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Live Innovation to Keep an International Tea Industry Connected During Pandemic

kokou adzo



Elyse Petersen Tealet

We spoke to Elyse Petersen of Tealet about the “Distributed Entrepreneurship”concept and COVID-19

First of all, how are you and your family doing in these COVID-19 times?

Elyse Petersen: Thank you for asking. My family and I are doing fine, just a little sad that we haven’t had any large family gatherings or trips. We are all grateful to be healthy, secure, and smiling.

Tell us about you, your career, how you founded Tealet.

Elyse Petersen: Since I was a young child, nothing brought me more pleasure than preparing a meal for someone else. For this reason, I pursued a career in food science, thinking I could feed the masses working for “big food.” After several years I explored the industry, seeking opportunities to provide sustenance, only to learn that even the organic and fair-trade marketing system weren’t really providing sustenance. I joined the Peace Corps as an agriculture volunteer in Niger, West Africa, where for two years, I lived in a mud village with no running water or electricity. Seeing so much happiness in what would be considered desolate living conditions, I realized that our Western society is missing this happiness by not being more intimately connected with their food. Returning to the US with my international development experiences, my only goal is to re-establish a connection to the products we consume within the contemporary business systems.

How does Tealet innovate? 

Elyse Petersen: Tealet is a technology platform that empowers high quality and sustainable agriculture for small, independent farmers and allows small business owners and consumers to have transparency of the origin of the products they purchase. The business’s marketing strategy is to propagate a culture of “value more, consume less” to organically innovate the broken commodity and consumer system.

How the coronavirus pandemic affects your business, and how are you coping?

Elyse Petersen: Most of the movement of product on our B2B marketplace platform is the distribution of bulk loose leaf tea to restaurants for service. The pandemic has drastically affected the restaurant business, and we have seen a drop in this distribution channel. I practice a concept called “Distributed Entrepreneurship,” where most of the functions and value of the business model are supported by a network of thousands of small businesses distributed throughout the world. Due to this advantage, I have been privileged to run lean and innovate during this period of revenue loss due to the pandemic.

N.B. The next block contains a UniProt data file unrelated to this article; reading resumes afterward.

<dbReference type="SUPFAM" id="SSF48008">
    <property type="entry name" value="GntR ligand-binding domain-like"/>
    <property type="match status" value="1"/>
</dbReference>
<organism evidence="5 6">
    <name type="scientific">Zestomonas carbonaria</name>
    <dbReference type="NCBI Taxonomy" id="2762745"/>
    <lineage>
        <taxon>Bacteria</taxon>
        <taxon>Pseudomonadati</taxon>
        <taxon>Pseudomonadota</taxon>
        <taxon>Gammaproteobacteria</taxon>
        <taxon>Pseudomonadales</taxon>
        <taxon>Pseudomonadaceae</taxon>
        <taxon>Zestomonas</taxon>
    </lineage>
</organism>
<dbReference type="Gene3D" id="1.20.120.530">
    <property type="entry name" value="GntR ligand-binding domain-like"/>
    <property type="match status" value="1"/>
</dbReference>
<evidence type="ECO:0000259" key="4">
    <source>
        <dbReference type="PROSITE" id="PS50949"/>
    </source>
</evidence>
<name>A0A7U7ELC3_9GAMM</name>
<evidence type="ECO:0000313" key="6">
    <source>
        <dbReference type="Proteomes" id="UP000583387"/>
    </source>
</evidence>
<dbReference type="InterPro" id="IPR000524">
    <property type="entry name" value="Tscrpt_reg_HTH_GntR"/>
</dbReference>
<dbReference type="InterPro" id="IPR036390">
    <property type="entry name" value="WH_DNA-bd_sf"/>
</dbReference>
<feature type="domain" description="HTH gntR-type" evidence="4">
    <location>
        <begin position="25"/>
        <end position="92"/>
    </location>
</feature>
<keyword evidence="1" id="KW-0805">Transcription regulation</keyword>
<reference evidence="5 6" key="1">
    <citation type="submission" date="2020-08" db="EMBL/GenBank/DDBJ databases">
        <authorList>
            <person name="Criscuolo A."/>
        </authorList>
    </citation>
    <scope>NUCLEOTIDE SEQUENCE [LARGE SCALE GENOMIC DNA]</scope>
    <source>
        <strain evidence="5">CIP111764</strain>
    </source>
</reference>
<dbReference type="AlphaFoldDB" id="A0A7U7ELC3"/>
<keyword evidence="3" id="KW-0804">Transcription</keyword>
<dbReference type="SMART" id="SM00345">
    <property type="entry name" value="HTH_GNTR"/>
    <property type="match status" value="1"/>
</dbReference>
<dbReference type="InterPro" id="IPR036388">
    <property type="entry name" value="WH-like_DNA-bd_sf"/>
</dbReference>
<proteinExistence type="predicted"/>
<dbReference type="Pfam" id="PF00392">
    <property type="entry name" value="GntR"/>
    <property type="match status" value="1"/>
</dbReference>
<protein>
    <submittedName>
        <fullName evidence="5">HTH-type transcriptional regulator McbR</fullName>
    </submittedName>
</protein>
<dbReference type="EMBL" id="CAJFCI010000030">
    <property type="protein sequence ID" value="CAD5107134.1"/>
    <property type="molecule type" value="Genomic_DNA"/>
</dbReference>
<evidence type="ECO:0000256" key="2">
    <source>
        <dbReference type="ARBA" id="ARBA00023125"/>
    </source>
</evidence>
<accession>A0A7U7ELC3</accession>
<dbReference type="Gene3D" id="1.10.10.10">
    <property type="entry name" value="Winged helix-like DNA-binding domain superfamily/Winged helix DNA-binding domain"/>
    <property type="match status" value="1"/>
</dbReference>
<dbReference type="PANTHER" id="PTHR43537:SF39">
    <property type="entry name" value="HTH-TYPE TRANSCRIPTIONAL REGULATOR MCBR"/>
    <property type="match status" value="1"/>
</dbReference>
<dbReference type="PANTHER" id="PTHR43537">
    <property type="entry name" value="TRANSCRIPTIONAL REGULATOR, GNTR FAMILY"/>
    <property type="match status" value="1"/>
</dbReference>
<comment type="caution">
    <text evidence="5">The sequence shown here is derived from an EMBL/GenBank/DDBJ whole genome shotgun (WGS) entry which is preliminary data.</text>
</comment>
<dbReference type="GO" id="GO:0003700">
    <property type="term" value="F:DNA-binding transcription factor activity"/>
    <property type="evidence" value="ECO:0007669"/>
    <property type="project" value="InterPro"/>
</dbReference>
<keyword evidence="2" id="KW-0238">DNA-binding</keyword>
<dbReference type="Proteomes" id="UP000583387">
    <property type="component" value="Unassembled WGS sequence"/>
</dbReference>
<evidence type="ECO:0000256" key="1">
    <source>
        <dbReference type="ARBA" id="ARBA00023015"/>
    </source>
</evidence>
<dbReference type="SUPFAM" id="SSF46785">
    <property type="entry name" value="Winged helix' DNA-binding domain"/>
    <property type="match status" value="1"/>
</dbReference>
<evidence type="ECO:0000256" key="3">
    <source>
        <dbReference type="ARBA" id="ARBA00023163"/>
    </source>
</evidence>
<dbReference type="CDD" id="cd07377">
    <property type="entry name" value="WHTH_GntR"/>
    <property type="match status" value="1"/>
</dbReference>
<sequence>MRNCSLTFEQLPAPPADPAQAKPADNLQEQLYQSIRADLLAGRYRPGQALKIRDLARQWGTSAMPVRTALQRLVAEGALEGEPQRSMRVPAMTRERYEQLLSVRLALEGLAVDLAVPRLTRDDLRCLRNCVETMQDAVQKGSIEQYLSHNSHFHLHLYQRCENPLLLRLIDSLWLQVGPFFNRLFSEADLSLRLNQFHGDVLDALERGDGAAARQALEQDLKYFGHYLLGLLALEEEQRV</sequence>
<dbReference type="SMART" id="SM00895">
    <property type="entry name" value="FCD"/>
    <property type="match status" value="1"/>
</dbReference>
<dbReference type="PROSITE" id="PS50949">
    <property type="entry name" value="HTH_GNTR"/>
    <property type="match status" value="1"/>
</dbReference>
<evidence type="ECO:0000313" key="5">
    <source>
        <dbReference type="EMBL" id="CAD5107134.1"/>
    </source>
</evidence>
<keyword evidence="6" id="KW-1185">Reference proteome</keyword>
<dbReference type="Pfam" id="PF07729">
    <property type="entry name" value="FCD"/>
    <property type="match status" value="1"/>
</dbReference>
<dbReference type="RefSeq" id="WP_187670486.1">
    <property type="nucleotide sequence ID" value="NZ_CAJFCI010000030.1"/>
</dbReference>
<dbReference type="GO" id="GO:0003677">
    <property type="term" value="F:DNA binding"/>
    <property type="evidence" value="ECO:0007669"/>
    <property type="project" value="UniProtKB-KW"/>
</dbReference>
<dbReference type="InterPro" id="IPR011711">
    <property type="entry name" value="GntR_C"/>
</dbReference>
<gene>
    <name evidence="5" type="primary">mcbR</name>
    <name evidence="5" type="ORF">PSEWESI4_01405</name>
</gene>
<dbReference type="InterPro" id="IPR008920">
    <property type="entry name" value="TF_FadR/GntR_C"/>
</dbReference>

Did you have to make difficult choices, and what are the lessons learned?

Elyse Petersen: I have had to make some difficult decisions about reducing tea buying from the rural farmers we support. The pandemic has dramatically affected rural communities of India as well as products within their supply chains. I wish I could proactively support the business of these independent farmers, but the market is currently not helping them.

How do you deal with stress and anxiety? How do you project yourself and Tealet in the future?

Elyse Petersen: I drink lots of tea, exercise daily, and cook all my meals at home with love to deal with anxiety. Within the business, I am most concerned with remaining relevant as a thought leader in the industry. For this reason, I have shifted much of my focus on livestreaming education and community content and offer education through virtual, interactive events. Through daily videos and major events like the Virtual Tea Festival, I have connected an audience of over 20,000 tea people around the world. It is all working out great for the business now, and I think it will be a skill and value that will remain with the company far after the pandemic ends.

Who are your competitors? And how do you plan to stay in the game?

Elyse Petersen: My biggest competitor is Fair Trade International. It is a trusted brand of sustainability and ethics that has been proven over and over again to be well-intentioned but broken. I want to inspire business owners and consumers to ask questions beyond a label to determine if they truly value the products they consume.

Your final thoughts

Elyse Petersen: I hope that everyone is taking this time to reevaluate their values and put in the work to make their world better.

Your website? – wholesale marketplace (limited access to public)  – retail and community website

Kokou Adzo is the editor and author of He is passionate about business and tech, and brings you the latest Startup news and information. He graduated from university of Siena (Italy) and Rennes (France) in Communications and Political Science with a Master's Degree. He manages the editorial operations at

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